Invasive Species Compendium

Detailed coverage of invasive species threatening livelihoods and the environment worldwide

Abstract

A cross-sectional survey to evaluate the pet squirrel population and ownership profiles.

Abstract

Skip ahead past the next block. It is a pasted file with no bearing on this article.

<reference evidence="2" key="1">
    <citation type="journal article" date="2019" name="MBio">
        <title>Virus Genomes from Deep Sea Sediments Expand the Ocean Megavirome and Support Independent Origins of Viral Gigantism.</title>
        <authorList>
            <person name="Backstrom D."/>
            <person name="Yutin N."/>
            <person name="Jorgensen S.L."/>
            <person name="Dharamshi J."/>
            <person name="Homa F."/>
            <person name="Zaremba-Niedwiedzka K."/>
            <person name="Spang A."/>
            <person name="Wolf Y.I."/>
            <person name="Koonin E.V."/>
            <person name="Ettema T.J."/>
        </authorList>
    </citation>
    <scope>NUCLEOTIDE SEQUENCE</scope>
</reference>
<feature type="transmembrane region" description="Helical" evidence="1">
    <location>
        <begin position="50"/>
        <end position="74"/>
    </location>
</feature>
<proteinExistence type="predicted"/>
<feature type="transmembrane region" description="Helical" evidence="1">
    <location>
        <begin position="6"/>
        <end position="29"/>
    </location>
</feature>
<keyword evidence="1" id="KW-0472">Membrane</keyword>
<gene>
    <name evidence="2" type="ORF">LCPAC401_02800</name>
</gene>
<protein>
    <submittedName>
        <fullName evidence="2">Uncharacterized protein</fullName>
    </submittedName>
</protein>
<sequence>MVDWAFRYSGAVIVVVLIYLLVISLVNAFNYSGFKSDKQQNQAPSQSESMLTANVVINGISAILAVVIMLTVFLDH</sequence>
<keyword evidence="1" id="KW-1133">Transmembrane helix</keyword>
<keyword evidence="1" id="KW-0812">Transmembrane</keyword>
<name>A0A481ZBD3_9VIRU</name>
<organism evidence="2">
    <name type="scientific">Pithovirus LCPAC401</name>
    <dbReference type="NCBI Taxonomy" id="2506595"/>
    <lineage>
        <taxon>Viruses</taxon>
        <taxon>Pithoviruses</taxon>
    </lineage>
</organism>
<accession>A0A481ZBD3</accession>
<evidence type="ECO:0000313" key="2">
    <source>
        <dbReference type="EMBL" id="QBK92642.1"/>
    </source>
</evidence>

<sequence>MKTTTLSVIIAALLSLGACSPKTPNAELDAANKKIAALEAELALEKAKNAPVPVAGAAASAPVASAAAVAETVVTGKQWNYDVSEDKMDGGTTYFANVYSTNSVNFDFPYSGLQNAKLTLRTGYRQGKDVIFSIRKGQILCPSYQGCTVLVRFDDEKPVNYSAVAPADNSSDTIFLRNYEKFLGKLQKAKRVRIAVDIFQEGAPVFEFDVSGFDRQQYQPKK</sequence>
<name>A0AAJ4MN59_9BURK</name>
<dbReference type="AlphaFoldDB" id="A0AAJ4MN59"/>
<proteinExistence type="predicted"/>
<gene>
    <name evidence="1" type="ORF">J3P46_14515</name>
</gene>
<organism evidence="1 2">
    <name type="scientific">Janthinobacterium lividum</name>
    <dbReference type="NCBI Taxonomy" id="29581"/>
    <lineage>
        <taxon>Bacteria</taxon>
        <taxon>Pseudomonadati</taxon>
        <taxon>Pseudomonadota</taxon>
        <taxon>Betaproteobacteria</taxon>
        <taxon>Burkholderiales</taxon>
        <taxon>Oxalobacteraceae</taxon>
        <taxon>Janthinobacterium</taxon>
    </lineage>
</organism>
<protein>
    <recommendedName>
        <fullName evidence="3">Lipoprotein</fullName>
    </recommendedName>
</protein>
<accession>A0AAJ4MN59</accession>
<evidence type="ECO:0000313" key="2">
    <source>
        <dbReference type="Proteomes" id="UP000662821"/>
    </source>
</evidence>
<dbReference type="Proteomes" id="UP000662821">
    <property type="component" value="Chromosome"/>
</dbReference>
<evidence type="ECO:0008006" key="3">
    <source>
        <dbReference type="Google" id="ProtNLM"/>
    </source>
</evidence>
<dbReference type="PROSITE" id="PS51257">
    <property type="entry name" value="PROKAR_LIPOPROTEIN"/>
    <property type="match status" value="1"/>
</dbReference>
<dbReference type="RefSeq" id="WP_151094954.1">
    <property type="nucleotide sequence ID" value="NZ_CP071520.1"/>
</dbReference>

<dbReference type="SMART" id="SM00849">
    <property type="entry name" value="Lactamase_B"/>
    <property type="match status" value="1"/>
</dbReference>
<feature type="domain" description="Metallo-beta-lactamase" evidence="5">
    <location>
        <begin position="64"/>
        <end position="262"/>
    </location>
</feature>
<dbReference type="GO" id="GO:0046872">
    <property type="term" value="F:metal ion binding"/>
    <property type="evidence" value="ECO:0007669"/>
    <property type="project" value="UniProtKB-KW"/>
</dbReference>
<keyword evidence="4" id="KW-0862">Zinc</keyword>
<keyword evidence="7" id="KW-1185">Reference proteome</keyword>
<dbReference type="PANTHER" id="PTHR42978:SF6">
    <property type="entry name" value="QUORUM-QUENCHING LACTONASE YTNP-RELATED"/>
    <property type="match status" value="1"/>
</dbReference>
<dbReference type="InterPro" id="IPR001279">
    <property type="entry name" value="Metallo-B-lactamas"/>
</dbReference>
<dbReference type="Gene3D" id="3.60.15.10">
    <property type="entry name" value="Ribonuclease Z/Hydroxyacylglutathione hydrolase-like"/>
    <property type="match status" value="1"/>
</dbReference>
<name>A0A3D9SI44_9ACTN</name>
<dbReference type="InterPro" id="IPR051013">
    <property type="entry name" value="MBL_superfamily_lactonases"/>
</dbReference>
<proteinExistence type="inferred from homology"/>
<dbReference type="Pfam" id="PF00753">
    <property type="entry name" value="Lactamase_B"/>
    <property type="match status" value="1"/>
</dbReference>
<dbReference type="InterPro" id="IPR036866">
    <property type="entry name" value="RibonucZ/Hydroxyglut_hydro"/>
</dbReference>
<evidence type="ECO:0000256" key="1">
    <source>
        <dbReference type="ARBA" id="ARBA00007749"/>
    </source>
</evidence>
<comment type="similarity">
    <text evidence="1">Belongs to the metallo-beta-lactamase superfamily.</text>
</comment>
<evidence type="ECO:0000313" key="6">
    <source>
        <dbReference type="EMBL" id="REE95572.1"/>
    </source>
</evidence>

While the presence of squirrels in households is growing, little data is published on their status in captivity. A web-based questionnaire for owners was devised eliciting information about them, their squirrels and their squirrels' husbandry and health. One hundred owners answered the survey, with most respondents being located in Europe (n=81). Only data from these respondents were analysed. Twenty-five percents of the owners housed an invasive non-native species of European Union concern (S. carolinensis and T. sibiricus), some of which were younger than three years of age and all but one were sexually intact. This is of particular concern, as the acquisition of these invasive species is illegal since 2015 (European Union Regulation 1143/2014), due to the severe threats they pose to biodiversity. Moreover, escapes derived from improper keeping of intact specimens may augment feral populations or establish new colonies. Among 81 cases, only 5% were neutered, mostly for health reasons. Sixty-three percents of the squirrels had health problems, particularly dermatologic (52%) and intestinal disorders (34%). Most owners reported to visit the veterinarian only if their pet was ill rather than for preventive care. This is the first survey on pet squirrel ownership reported to date. Information that emerges from this study will be useful in implementing rational veterinary strategies for managing pet squirrels properly and, in parallel, meeting the challenges arising from private keeping of alien species.